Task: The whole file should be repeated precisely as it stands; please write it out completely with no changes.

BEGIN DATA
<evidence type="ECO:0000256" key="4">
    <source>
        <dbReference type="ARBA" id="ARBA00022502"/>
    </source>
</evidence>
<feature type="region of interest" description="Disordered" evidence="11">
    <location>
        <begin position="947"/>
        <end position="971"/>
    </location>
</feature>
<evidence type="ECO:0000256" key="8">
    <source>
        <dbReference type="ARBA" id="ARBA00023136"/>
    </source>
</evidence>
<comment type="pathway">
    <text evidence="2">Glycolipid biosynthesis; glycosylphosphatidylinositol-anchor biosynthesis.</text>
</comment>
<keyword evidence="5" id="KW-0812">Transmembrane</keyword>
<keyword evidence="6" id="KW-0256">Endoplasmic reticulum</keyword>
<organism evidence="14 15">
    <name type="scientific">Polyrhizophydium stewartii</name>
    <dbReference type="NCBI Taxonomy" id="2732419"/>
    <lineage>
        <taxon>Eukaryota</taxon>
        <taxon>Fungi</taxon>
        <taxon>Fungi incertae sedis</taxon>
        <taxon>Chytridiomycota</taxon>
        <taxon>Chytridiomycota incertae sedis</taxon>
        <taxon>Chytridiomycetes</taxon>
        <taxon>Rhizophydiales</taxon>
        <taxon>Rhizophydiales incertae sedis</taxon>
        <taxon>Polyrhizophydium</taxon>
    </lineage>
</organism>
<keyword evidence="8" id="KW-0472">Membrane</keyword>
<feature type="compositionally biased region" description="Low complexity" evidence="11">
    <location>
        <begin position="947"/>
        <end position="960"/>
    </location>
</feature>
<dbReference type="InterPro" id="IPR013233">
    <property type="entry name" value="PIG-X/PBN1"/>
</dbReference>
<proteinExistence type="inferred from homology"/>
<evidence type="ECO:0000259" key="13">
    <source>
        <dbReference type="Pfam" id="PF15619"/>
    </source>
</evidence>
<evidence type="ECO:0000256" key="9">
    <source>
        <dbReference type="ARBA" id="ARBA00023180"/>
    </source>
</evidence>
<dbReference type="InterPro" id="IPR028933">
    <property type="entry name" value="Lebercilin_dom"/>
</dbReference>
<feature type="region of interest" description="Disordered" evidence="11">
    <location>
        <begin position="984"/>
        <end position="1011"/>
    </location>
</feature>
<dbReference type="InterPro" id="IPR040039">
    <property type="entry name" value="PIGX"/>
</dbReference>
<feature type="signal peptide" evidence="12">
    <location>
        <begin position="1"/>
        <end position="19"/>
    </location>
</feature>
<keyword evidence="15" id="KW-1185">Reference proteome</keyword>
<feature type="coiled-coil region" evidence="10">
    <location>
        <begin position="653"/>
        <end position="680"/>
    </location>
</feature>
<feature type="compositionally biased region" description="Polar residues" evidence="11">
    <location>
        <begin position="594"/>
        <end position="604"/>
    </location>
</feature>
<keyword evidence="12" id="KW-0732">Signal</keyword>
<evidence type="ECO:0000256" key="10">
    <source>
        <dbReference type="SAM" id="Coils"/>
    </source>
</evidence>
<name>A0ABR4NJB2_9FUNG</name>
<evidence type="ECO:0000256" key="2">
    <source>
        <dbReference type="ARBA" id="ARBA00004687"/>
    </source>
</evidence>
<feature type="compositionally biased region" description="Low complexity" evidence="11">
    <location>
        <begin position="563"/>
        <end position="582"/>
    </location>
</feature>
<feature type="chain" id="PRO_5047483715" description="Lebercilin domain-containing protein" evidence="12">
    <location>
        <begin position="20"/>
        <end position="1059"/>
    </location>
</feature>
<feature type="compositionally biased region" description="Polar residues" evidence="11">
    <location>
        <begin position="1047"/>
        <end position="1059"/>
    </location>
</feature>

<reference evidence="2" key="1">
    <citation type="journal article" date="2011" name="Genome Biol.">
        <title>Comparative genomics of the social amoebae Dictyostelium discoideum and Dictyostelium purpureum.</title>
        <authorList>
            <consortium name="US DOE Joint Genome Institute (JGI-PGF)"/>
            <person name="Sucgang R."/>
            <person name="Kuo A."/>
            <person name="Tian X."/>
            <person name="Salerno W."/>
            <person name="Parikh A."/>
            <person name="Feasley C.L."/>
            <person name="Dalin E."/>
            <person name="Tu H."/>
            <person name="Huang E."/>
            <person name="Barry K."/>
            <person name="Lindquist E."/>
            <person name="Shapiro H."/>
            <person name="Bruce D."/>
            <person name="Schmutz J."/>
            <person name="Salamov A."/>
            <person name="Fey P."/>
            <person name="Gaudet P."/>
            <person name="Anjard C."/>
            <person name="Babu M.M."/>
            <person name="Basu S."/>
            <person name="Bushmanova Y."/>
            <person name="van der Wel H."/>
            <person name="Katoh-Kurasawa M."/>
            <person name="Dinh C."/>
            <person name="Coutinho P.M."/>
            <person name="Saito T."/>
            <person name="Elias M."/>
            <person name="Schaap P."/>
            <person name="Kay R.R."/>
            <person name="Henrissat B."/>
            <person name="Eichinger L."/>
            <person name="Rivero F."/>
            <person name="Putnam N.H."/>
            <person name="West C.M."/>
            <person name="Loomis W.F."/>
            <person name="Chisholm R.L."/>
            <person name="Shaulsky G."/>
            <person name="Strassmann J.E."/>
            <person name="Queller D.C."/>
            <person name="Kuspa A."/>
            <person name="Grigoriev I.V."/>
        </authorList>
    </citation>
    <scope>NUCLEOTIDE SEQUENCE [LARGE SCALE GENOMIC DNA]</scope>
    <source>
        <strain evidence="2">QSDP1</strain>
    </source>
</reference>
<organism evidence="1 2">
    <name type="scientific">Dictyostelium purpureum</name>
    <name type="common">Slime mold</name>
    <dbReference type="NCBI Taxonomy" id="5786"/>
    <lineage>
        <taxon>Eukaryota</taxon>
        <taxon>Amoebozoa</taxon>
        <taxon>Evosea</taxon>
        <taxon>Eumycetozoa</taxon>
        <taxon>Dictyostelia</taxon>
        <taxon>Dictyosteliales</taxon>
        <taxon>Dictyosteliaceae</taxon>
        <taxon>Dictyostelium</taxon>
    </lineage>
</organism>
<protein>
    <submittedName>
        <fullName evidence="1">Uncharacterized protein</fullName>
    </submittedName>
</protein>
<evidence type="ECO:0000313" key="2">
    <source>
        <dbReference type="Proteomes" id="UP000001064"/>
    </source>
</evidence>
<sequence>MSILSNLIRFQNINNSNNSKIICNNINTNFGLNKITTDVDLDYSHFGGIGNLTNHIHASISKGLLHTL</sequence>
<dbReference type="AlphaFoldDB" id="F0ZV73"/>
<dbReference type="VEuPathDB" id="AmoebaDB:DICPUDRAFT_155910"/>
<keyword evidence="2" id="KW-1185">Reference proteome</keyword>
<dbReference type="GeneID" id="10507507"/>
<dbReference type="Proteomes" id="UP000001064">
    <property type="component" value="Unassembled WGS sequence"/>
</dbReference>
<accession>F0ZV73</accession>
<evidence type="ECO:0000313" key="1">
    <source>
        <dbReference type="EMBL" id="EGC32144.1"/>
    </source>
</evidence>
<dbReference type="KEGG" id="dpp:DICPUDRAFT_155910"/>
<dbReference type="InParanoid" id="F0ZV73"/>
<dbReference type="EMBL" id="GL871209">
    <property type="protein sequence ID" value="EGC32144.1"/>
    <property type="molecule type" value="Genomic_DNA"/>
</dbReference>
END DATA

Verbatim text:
<evidence type="ECO:0000256" key="4">
    <source>
        <dbReference type="ARBA" id="ARBA00022502"/>
    </source>
</evidence>
<feature type="region of interest" description="Disordered" evidence="11">
    <location>
        <begin position="947"/>
        <end position="971"/>
    </location>
</feature>
<evidence type="ECO:0000256" key="8">
    <source>
        <dbReference type="ARBA" id="ARBA00023136"/>
    </source>
</evidence>
<comment type="pathway">
    <text evidence="2">Glycolipid biosynthesis; glycosylphosphatidylinositol-anchor biosynthesis.</text>
</comment>
<keyword evidence="5" id="KW-0812">Transmembrane</keyword>
<keyword evidence="6" id="KW-0256">Endoplasmic reticulum</keyword>
<organism evidence="14 15">
    <name type="scientific">Polyrhizophydium stewartii</name>
    <dbReference type="NCBI Taxonomy" id="2732419"/>
    <lineage>
        <taxon>Eukaryota</taxon>
        <taxon>Fungi</taxon>
        <taxon>Fungi incertae sedis</taxon>
        <taxon>Chytridiomycota</taxon>
        <taxon>Chytridiomycota incertae sedis</taxon>
        <taxon>Chytridiomycetes</taxon>
        <taxon>Rhizophydiales</taxon>
        <taxon>Rhizophydiales incertae sedis</taxon>
        <taxon>Polyrhizophydium</taxon>
    </lineage>
</organism>
<keyword evidence="8" id="KW-0472">Membrane</keyword>
<feature type="compositionally biased region" description="Low complexity" evidence="11">
    <location>
        <begin position="947"/>
        <end position="960"/>
    </location>
</feature>
<dbReference type="InterPro" id="IPR013233">
    <property type="entry name" value="PIG-X/PBN1"/>
</dbReference>
<proteinExistence type="inferred from homology"/>
<evidence type="ECO:0000259" key="13">
    <source>
        <dbReference type="Pfam" id="PF15619"/>
    </source>
</evidence>
<evidence type="ECO:0000256" key="9">
    <source>
        <dbReference type="ARBA" id="ARBA00023180"/>
    </source>
</evidence>
<dbReference type="InterPro" id="IPR028933">
    <property type="entry name" value="Lebercilin_dom"/>
</dbReference>
<feature type="region of interest" description="Disordered" evidence="11">
    <location>
        <begin position="984"/>
        <end position="1011"/>
    </location>
</feature>
<dbReference type="InterPro" id="IPR040039">
    <property type="entry name" value="PIGX"/>
</dbReference>
<feature type="signal peptide" evidence="12">
    <location>
        <begin position="1"/>
        <end position="19"/>
    </location>
</feature>
<keyword evidence="15" id="KW-1185">Reference proteome</keyword>
<feature type="coiled-coil region" evidence="10">
    <location>
        <begin position="653"/>
        <end position="680"/>
    </location>
</feature>
<feature type="compositionally biased region" description="Polar residues" evidence="11">
    <location>
        <begin position="594"/>
        <end position="604"/>
    </location>
</feature>
<keyword evidence="12" id="KW-0732">Signal</keyword>
<evidence type="ECO:0000256" key="10">
    <source>
        <dbReference type="SAM" id="Coils"/>
    </source>
</evidence>
<name>A0ABR4NJB2_9FUNG</name>
<evidence type="ECO:0000256" key="2">
    <source>
        <dbReference type="ARBA" id="ARBA00004687"/>
    </source>
</evidence>
<feature type="compositionally biased region" description="Low complexity" evidence="11">
    <location>
        <begin position="563"/>
        <end position="582"/>
    </location>
</feature>
<feature type="chain" id="PRO_5047483715" description="Lebercilin domain-containing protein" evidence="12">
    <location>
        <begin position="20"/>
        <end position="1059"/>
    </location>
</feature>
<feature type="compositionally biased region" description="Polar residues" evidence="11">
    <location>
        <begin position="1047"/>
        <end position="1059"/>
    </location>
</feature>

<reference evidence="2" key="1">
    <citation type="journal article" date="2011" name="Genome Biol.">
        <title>Comparative genomics of the social amoebae Dictyostelium discoideum and Dictyostelium purpureum.</title>
        <authorList>
            <consortium name="US DOE Joint Genome Institute (JGI-PGF)"/>
            <person name="Sucgang R."/>
            <person name="Kuo A."/>
            <person name="Tian X."/>
            <person name="Salerno W."/>
            <person name="Parikh A."/>
            <person name="Feasley C.L."/>
            <person name="Dalin E."/>
            <person name="Tu H."/>
            <person name="Huang E."/>
            <person name="Barry K."/>
            <person name="Lindquist E."/>
            <person name="Shapiro H."/>
            <person name="Bruce D."/>
            <person name="Schmutz J."/>
            <person name="Salamov A."/>
            <person name="Fey P."/>
            <person name="Gaudet P."/>
            <person name="Anjard C."/>
            <person name="Babu M.M."/>
            <person name="Basu S."/>
            <person name="Bushmanova Y."/>
            <person name="van der Wel H."/>
            <person name="Katoh-Kurasawa M."/>
            <person name="Dinh C."/>
            <person name="Coutinho P.M."/>
            <person name="Saito T."/>
            <person name="Elias M."/>
            <person name="Schaap P."/>
            <person name="Kay R.R."/>
            <person name="Henrissat B."/>
            <person name="Eichinger L."/>
            <person name="Rivero F."/>
            <person name="Putnam N.H."/>
            <person name="West C.M."/>
            <person name="Loomis W.F."/>
            <person name="Chisholm R.L."/>
            <person name="Shaulsky G."/>
            <person name="Strassmann J.E."/>
            <person name="Queller D.C."/>
            <person name="Kuspa A."/>
            <person name="Grigoriev I.V."/>
        </authorList>
    </citation>
    <scope>NUCLEOTIDE SEQUENCE [LARGE SCALE GENOMIC DNA]</scope>
    <source>
        <strain evidence="2">QSDP1</strain>
    </source>
</reference>
<organism evidence="1 2">
    <name type="scientific">Dictyostelium purpureum</name>
    <name type="common">Slime mold</name>
    <dbReference type="NCBI Taxonomy" id="5786"/>
    <lineage>
        <taxon>Eukaryota</taxon>
        <taxon>Amoebozoa</taxon>
        <taxon>Evosea</taxon>
        <taxon>Eumycetozoa</taxon>
        <taxon>Dictyostelia</taxon>
        <taxon>Dictyosteliales</taxon>
        <taxon>Dictyosteliaceae</taxon>
        <taxon>Dictyostelium</taxon>
    </lineage>
</organism>
<protein>
    <submittedName>
        <fullName evidence="1">Uncharacterized protein</fullName>
    </submittedName>
</protein>
<evidence type="ECO:0000313" key="2">
    <source>
        <dbReference type="Proteomes" id="UP000001064"/>
    </source>
</evidence>
<sequence>MSILSNLIRFQNINNSNNSKIICNNINTNFGLNKITTDVDLDYSHFGGIGNLTNHIHASISKGLLHTL</sequence>
<dbReference type="AlphaFoldDB" id="F0ZV73"/>
<dbReference type="VEuPathDB" id="AmoebaDB:DICPUDRAFT_155910"/>
<keyword evidence="2" id="KW-1185">Reference proteome</keyword>
<dbReference type="GeneID" id="10507507"/>
<dbReference type="Proteomes" id="UP000001064">
    <property type="component" value="Unassembled WGS sequence"/>
</dbReference>
<accession>F0ZV73</accession>
<evidence type="ECO:0000313" key="1">
    <source>
        <dbReference type="EMBL" id="EGC32144.1"/>
    </source>
</evidence>
<dbReference type="KEGG" id="dpp:DICPUDRAFT_155910"/>
<dbReference type="InParanoid" id="F0ZV73"/>
<dbReference type="EMBL" id="GL871209">
    <property type="protein sequence ID" value="EGC32144.1"/>
    <property type="molecule type" value="Genomic_DNA"/>
</dbReference>